Sixteen states -- including Washington and Oregon -- have legalized marijuana for use as a medicine.
Yet, medicinal marijuana can't be obtained by prescription through a pharmacy. It is a violation of federal law. So, each state has concocted a distribution method aimed at circumventing federal law. Some systems are better than others, but many are a joke and too easily abused.
Those who truly need marijuana for their medical conditions are frustrated and so are local law enforcement agencies. This is an insane approach.
But this week Washington state Gov. Chris Gregoire and Rhode Island Gov. Lincoln Chafee joined forces in an attempt to bring sanity to a problem that's been festering for two decades.
Gregoire and Chafee petitioned the Drug Enforcement Administration to reclassify marijuana as a drug with therapeutic value so it could be sold as a prescription drug. Gregoire said this is necessary to end the "chaos and conflict" caused by the conflict bettween state and federal laws.
"In the year 2011, why can't medical cannabis be prescribed by a physician and filled at the drugstore just like any other medication? The answer is surprisingly simple. It can. But only if the federal government stops classifying marijuana as unsuitable for medical treatment," Gregoire said.
We agree and have long recommending this as the solution to many of the problems caused by differences in state and federal laws.
One would think that federal officials would want to have marijuana tightly regulated and sold through pharmacies just like pain pills that contain narcotics. No, this would not stop all the bogus medical claims used to obtain marijuana, but it would stop the vast majority.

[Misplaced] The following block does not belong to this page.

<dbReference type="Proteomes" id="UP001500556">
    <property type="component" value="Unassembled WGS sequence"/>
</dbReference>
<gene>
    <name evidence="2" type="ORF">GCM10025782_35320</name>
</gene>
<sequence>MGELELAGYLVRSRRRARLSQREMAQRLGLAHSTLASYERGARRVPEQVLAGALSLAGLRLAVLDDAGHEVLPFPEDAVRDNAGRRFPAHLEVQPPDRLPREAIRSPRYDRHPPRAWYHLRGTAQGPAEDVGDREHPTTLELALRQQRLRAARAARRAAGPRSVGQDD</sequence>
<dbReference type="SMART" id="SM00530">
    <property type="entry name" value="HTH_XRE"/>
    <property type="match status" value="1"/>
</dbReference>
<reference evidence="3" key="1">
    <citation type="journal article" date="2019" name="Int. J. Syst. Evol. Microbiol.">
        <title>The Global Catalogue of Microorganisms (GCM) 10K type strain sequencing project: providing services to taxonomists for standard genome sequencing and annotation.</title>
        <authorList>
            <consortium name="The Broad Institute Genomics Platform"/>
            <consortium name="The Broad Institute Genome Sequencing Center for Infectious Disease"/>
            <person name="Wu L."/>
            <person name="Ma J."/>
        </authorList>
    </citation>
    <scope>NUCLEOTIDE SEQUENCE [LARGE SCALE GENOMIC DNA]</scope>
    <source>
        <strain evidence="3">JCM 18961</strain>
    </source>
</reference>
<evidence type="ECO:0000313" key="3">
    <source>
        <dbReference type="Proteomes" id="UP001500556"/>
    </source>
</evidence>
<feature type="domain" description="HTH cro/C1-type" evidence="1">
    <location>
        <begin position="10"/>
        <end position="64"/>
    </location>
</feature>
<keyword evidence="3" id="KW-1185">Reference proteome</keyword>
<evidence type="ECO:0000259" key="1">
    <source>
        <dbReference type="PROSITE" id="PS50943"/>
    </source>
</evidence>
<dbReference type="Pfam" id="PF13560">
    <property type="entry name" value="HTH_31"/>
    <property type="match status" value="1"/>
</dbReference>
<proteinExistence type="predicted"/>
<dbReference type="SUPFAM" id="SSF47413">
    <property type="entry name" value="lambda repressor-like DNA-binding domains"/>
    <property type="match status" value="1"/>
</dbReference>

Frankly, just about any system would be better than the mess we have now. Take a look at what's going on in California.
The medical marijuana laws in the state and the regulation of marijuana dispensaries are so lax that pot is essentially legal. Claiming to have a bad back or bum knees is sometimes all it takes to get approval for marijuana.
A few years ago Los Angeles Times columnist Joe Stein did several pieces on the subject, including one detailing how easy it was for him to legally obtain medical marijuana.
"There are more medical-marijuana dispensaries in LA than Starbucks. Most are like nice tea shops, where salespeople behind a counter open glass jars so you can smell the Sugar Kush, look at the Purple Urkel under a magnifying lens and ask about the effects of Hindu Skunk," Stein wrote.
Gregoire recently vetoed legislation making marijuana dispensaires legal because she said it would have put state workers at federal risk of criminal or civil penalties. Nevertheless, there are dispensaries across the state and they have been targets of federal raids.
"We've (filed the petition) out of frustration ," Gregoire said.
All 16 states that allow medical marijuana should get behind this plan and convince the federal government to make the drug available by prescription at pharmacies.